It is also an object of the present invention to provide a less expensive and more efficient method of making torch tip pieces. It is a further object of the present invention to provide a method of making torch tip pieces which improves thequality of the finished torch tip pieces.

In accordance with the present invention, there is provided a multiple piece torch tip having an inner piece and an outer piece. The tubular outer piece has an entrance end and an exit end. A plurality of regularly spaced longitudinal slots areprovided along the exit end of the interior surface of the outer piece. These slots decrease in size radially outward. The inner piece is interchangeably disposed within the outer piece and has a smooth exterior surface which combines with the slots ofthe outer piece to form preheat orifices.

Also in accordance with the present invention, there is provided a method of forming the outer piece of a multiple piece torch tip. In this method, a hardened steel mandrel is formed and a tubular blank of metal is swaged about the mandrel toform the outer piece in a single step. The mandrel has a plurality of regularly spaced ridges on its exterior surface for forming slots on the inner surface of the outer piece. The mandrel presents a decreasing radial cross-sectional area with respectto the tubular blank for facilitating removal of the swaged outer piece without damage.

Also in accordance with present invention is provided a method of making a multiple piece torch tip. This method includes the method of making outer pieces as described above and a method of forming inner pieces. The inner piece is formed suchthat its exterior surface can combine with the interior surface of the outer piece to form preheat orifice configurations.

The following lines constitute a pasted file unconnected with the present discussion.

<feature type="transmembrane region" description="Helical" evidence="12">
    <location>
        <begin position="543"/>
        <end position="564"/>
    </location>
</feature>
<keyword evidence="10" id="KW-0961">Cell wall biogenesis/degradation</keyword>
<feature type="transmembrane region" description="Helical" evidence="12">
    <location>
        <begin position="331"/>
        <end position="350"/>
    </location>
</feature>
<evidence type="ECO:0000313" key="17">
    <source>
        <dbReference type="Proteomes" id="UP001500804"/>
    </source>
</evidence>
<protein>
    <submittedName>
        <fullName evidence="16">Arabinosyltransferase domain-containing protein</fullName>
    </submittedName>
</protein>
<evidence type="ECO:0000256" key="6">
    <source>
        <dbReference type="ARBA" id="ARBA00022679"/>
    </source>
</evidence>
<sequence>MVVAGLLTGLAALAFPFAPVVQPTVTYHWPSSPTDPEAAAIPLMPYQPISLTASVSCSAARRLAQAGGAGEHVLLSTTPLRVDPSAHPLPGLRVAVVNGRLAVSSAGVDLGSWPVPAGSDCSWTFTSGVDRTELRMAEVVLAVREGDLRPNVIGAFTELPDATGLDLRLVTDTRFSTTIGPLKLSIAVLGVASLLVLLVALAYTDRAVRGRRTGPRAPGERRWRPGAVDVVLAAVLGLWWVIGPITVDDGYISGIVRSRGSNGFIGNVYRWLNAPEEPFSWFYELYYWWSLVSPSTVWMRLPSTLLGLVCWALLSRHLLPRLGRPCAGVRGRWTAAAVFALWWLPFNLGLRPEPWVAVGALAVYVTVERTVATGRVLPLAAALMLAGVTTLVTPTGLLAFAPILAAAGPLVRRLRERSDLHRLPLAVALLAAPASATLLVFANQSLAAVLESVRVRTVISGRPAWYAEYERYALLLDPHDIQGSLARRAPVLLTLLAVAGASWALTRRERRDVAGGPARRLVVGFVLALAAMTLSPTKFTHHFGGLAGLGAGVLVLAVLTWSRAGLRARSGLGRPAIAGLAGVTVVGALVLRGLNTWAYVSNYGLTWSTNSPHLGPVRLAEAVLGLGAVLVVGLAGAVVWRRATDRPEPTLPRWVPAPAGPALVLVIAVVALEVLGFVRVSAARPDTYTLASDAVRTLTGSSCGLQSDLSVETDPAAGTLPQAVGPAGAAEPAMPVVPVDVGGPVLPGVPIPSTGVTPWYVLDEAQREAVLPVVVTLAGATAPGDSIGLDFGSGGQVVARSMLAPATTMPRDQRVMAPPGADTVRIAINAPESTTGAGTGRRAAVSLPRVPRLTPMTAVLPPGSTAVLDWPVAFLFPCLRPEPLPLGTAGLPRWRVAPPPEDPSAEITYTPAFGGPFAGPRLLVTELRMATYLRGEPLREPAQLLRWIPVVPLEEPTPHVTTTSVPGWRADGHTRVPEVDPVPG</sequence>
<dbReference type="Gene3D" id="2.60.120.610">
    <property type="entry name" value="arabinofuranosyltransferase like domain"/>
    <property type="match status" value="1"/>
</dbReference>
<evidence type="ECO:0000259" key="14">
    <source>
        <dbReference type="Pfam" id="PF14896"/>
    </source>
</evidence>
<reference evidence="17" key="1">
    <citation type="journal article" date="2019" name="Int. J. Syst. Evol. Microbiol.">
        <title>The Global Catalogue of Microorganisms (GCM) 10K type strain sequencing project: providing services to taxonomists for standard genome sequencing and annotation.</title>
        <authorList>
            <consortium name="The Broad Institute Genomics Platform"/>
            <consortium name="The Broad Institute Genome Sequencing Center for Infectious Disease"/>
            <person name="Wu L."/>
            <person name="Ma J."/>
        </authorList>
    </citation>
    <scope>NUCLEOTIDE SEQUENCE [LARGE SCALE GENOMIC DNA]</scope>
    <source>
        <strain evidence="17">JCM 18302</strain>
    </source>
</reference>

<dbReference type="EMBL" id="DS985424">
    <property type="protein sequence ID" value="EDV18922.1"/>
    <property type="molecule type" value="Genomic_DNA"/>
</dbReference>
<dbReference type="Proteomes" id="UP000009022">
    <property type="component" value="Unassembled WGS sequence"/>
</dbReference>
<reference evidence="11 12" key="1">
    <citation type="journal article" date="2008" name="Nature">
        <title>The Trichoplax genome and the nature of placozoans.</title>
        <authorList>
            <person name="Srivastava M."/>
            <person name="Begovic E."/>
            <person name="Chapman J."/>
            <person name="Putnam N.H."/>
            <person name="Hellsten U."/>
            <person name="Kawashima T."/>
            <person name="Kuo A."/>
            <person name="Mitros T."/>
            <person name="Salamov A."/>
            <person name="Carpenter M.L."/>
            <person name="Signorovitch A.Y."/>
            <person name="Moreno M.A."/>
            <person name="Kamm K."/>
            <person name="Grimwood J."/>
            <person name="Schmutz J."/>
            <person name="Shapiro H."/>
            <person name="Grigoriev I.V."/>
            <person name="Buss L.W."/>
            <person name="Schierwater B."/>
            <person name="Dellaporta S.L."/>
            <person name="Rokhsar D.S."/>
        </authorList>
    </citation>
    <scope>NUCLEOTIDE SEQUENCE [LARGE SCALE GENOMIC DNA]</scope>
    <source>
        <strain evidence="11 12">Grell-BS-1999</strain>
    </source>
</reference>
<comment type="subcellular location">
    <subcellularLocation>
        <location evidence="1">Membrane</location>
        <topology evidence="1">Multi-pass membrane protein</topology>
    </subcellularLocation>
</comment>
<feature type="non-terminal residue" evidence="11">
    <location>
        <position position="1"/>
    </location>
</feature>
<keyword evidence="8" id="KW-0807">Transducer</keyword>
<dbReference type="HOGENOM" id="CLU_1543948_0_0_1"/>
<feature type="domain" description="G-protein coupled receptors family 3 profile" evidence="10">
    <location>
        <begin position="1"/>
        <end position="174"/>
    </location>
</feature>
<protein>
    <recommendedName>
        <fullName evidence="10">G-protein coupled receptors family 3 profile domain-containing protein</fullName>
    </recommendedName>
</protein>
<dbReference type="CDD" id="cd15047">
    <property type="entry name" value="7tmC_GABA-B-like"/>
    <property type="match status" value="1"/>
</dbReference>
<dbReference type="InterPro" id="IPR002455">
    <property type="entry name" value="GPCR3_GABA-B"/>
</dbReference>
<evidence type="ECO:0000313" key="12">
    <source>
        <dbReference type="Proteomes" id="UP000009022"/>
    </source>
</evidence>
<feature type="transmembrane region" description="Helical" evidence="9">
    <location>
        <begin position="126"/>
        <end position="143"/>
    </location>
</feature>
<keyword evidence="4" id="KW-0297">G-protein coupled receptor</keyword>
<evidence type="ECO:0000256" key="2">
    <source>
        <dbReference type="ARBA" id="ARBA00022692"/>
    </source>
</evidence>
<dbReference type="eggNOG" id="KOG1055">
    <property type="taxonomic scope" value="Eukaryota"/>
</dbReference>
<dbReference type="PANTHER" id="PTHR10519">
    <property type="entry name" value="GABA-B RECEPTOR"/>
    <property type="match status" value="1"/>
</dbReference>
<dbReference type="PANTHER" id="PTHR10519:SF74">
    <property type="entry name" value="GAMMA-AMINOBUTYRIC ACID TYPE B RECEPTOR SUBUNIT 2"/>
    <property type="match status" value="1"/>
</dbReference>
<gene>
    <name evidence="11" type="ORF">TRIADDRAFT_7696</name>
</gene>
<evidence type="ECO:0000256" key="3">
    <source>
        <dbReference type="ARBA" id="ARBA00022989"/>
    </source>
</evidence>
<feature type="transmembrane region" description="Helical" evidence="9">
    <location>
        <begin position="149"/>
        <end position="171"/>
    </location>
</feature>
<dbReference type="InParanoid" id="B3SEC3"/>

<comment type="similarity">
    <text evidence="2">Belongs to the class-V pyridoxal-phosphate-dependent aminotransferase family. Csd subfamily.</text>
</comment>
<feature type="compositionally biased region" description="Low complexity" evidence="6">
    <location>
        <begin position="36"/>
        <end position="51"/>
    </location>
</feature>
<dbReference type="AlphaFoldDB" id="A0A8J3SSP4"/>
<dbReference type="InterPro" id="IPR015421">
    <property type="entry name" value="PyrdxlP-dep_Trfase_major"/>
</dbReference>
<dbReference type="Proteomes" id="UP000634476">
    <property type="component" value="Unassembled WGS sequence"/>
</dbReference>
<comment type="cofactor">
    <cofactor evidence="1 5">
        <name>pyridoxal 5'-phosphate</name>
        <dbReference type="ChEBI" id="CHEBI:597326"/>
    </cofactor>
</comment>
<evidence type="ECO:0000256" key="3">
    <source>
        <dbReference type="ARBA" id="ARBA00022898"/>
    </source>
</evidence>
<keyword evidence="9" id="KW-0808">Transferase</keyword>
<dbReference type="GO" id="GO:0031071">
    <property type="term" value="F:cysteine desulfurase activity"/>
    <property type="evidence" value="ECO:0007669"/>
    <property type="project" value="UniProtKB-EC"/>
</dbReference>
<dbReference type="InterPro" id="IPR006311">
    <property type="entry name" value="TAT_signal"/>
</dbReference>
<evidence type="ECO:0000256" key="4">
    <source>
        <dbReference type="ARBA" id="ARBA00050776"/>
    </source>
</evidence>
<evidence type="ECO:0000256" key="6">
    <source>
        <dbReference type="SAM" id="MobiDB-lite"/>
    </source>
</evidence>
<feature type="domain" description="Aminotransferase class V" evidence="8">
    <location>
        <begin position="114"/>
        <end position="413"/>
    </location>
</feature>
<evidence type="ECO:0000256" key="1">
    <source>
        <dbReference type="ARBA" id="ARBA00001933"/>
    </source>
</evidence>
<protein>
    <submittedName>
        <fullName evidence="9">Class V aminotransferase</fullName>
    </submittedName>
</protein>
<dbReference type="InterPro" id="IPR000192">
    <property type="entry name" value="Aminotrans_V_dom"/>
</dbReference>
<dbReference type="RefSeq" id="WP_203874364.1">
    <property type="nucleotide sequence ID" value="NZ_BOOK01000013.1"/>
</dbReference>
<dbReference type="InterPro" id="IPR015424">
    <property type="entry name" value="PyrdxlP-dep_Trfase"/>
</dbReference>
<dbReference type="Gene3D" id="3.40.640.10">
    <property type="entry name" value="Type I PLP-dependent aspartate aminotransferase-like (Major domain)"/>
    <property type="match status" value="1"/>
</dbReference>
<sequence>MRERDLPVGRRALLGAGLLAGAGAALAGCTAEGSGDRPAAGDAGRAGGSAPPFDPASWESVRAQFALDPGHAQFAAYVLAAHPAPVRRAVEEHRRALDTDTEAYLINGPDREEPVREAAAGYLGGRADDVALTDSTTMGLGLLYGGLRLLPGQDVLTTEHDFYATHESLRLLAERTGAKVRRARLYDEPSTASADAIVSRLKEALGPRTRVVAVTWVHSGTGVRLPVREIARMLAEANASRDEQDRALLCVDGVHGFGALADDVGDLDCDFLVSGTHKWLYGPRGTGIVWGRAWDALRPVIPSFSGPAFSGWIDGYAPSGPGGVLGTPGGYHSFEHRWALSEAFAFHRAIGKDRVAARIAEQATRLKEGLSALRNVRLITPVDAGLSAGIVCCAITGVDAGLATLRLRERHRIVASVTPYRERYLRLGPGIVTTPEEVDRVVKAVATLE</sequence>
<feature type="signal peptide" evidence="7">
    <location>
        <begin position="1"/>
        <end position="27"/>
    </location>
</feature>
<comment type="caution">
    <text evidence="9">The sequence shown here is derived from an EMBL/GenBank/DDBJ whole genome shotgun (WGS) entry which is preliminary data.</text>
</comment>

For a further understanding of the invention and further objects, features, and advantages thereof, reference may now be had to the following description, taken in conjunction with the accompanying drawings.

BRIEF DESCRIPTION OF THEDRAWINGS

FIG. 1 is an exploded view of the mandrel-blanknut assembly of the swaging process of the present invention.

FIG. 2 is an enlarged view of the tip of the mandrel of FIG. 1.

FIG. 3 is a cross-sectional view of the inner piece of the multiple piece torch tip of the present invention.

FIG. 4 is a partially cutaway side view of the outer piece of the multiple piece torch tip of the present invention.

FIG. 5 is a partially cutaway side view of the multiple piece torch tip of the present invention.

FIG. 6 is a front end view of the multiple piece torch tip of FIG. 5.

FIG. 7 is a rear end view of the multiple piece torch tip of FIG. 5.

DESCRIPTION OF THE PREFERRED EMBODIMENT

Referring now to FIG. 5, the torch tip of present invention is shown in cutaway view to reveal the manner in which the inner piece 11 and the outer piece 13 combine to form the multiple piece torch tip 15. The inner piece 11 and the outer piece13 are shown separately in more detail in FIGS. 3 and 4, respectively. When attached to a complete torch apparatus, a nut (not shown) extends over a flange 17 on the outer piece 13 to sealingly join the rear of the torch tip to a handle (also notshown). This handle contains supply lines which are connected to the oxygen and fuel gas used for cutting. These handles are conventional and have standard size receiving parts for attaching various torch tips.

Referring to FIGS. 3, 5 and 7, the torch tip 15 has an entrance end 19 at the rear of the tip and an exit end 21 at the front of the tip. A view of the entrance end is shown in FIG. 7 and a view of the exit end is shown in FIG. 6. These endsare so named since they correspond to the ends where the gases enter and exit. Thus, the oxygen for cutting is supplied to the tip through a port 23 at the entrance end 19 and exits for cutting through a cutting orifice 25 at the exit end 21. In asimilar manner, a combustible admixture, including the fuel gas, used for preheating the workpiece, is supplied to the tip through ports 27 at the entrance end 19 and is expelled for preheating through the preheat orifices 29 at the exit end 21.